The city wandered its way into 2017 reeling from Donald Trump’s election and gearing up for a mayoral challenge. Days before counter-inaugural presidential protests – one packed the Strand Theatre – took place across Boston, incumbent Mayor Martin Walsh, asserting that the city was “ready to soar,” laid out a dense package of first-term accomplishments before doubling down on education, a subject area that would dog him throughout his reelection campaign and beyond.
In a prescient nod to national political impacts on city priorities, the mayor pledged to support Boston’s residents of all backgrounds along with local efforts on construction and economic development. Officials from the city council on up to the state’s US senators opposed Trump’s immigration bans, his attacks on sanctuary cities, and a proposed budget containing the potential to slash community block grants on which main street groups rely.
“In a time of uncertainty, we will step forward with confidence in our values,” Walsh said. “With trust in government at an all-time low, we prove that government can work for all the people. At a time when cities must lead, Boston is the leader of cities.”
As to the mayoral election, City Councillor Tito Jackson came out swinging in February citing Walsh’s riskiest pursuits – the ill-fated 2024 Olympics bid and the failed IndyCar endeavor – and criticizing him on school spending. Throughout a combative but electorally unsurprising race, the councillor and the mayor diverged on their visions for growing the city’s growth, with Walsh winning another term in November by more than 30 points in a low turnout year.
Transformation was the word to describe what happened with the City Council during 2017. Three councillors stepped down – Jackson to pursue a mayoral run, Bill Linehan and Sal LaMattina retiring – clearing the way for three new faces. Ed Flynn, the former mayor’s son, took District 2, and Councillors-elect Kim Janey in District 7 and Lydia Edwards in District 1 brought the number of women of color on the council to a historic six. All incumbents seeking to keep their council seats did so.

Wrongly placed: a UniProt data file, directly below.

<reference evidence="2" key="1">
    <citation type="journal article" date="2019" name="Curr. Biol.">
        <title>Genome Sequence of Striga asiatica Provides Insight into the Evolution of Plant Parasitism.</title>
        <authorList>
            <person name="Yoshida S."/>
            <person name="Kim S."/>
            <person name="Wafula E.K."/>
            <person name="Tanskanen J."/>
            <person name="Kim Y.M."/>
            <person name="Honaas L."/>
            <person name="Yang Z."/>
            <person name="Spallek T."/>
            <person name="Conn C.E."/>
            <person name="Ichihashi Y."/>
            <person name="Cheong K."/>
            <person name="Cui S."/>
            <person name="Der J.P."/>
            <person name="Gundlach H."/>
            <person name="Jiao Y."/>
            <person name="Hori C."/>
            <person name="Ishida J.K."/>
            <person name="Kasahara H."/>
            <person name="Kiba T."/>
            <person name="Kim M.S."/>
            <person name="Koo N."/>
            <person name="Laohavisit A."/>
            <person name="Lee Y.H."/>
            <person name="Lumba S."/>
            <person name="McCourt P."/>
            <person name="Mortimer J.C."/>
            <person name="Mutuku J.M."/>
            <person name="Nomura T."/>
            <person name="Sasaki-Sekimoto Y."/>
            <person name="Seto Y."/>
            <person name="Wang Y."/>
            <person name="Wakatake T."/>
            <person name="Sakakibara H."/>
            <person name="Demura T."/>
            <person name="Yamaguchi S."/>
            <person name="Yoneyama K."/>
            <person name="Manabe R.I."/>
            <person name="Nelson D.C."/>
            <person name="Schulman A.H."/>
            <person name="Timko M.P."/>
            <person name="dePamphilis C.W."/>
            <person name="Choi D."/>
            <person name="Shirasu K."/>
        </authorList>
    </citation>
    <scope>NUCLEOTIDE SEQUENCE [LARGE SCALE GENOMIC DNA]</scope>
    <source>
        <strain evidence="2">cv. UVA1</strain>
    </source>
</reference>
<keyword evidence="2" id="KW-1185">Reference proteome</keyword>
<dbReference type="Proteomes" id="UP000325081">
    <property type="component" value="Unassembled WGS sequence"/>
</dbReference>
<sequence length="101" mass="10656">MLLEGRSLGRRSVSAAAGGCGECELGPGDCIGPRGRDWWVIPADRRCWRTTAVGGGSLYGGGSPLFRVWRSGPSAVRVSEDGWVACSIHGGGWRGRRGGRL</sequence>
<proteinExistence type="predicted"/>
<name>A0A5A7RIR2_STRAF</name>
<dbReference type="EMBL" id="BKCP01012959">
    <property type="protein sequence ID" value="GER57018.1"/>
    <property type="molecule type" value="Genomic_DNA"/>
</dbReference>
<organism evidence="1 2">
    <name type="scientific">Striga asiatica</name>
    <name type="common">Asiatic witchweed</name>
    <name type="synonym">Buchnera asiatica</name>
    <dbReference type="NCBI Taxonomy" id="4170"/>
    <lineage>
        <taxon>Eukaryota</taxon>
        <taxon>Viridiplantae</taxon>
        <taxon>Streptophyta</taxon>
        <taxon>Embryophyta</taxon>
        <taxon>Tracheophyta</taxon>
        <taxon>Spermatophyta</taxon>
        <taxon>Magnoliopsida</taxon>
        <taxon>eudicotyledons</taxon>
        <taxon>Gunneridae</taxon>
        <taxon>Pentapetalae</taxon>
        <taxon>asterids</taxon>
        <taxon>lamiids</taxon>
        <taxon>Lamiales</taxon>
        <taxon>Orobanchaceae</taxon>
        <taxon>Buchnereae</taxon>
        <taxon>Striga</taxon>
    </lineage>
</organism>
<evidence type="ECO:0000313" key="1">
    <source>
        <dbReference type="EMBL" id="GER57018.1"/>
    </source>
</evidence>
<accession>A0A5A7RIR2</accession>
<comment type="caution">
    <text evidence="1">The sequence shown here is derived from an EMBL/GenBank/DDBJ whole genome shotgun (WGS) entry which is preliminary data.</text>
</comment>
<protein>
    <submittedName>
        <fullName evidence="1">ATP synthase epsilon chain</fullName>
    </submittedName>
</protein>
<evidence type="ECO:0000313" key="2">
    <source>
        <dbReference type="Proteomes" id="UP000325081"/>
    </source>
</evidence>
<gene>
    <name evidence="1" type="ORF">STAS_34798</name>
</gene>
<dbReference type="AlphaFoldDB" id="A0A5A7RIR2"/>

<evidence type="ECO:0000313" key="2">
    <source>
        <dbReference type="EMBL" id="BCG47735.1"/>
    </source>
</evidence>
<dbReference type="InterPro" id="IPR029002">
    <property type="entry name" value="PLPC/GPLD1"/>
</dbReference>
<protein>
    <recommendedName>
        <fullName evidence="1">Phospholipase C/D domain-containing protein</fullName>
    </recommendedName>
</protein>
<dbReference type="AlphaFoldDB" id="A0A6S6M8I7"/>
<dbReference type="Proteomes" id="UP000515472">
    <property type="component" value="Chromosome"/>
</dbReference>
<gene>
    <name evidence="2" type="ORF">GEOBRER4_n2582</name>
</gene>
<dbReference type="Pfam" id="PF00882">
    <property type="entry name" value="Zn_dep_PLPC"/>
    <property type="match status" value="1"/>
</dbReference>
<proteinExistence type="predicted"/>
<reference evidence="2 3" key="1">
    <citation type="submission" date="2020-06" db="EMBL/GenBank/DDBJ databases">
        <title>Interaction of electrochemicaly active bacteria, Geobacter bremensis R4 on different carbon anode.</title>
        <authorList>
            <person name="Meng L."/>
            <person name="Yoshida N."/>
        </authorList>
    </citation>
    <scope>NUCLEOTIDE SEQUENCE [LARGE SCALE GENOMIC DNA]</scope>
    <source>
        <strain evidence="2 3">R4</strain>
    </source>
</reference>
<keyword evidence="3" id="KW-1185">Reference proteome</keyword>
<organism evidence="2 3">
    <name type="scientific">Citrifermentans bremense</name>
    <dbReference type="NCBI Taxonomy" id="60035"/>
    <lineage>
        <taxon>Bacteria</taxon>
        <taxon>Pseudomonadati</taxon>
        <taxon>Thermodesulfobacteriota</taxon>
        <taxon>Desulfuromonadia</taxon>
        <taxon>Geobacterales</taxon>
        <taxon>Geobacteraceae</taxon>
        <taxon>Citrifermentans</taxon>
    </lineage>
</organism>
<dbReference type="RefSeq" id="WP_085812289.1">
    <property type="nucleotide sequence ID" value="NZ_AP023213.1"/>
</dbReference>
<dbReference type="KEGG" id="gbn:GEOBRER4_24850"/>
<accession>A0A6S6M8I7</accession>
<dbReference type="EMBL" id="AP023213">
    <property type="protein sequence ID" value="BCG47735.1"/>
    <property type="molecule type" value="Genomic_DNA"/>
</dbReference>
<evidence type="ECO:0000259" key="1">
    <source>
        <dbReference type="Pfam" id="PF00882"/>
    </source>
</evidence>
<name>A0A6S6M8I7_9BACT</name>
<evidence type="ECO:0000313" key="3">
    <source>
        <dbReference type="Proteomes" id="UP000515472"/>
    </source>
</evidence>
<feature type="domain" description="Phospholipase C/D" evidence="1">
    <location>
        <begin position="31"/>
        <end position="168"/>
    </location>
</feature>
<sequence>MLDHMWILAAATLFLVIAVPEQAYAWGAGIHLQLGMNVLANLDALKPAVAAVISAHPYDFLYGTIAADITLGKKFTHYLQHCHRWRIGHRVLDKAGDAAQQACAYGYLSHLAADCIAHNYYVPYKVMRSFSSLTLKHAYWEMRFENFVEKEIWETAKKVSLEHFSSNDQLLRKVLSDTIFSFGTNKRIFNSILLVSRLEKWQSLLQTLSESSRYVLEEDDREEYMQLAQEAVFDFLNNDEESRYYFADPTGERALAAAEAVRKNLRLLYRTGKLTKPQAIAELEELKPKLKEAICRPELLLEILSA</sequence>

And District 4 Councillor Andrea Campbell is teed-up to set another historic precedent. With the unanimous support of her colleagues, she will be voted in on Jan. 1 as the first African-American woman to serve as council president.
Up on Beacon Hill, a scandal darkened the Golden Dome late in the year in the midst of a nationwide conversation on sexual assault and harassment by men in positions of power. Senate President Stanley Rosenberg stepped down from his post as an Senate investigation began into whether his husband, Bryon Hefner, had sexually harassed men working on Beacon Hill over the past few years. While majority leader Harriette Chandler will serve as president until the investigation concludes, four senators, including Dorchester’s Linda Dorcena Forry, have said they would pursue the president’s seat if it became available.
Former state Sen. Brian Joyce was arrested in early December and indicted on federal charges alleging that he collected about $1 million in bribes and kickbacks that he had laundered through his law firm.
The year ended on a speculative note, with several things to ponder for the new year. A mysterious polling call went out to residents asking about at-large Councillor Ayanna Pressley potentially matching up against incumbent US Rep. Michael Capuano. While the councillor has not publicly confirmed interest in a run for the 7th Congressional District, Politico Massachusetts quoted a source close to her as saying she is “seriously considering” challenging the representative. If Pressley were to unseat Capuano, Bostonians would be left with an interesting addition to the city council roster to fill the void – fifth place at-large finisher and former state Rep. Althea Garrison.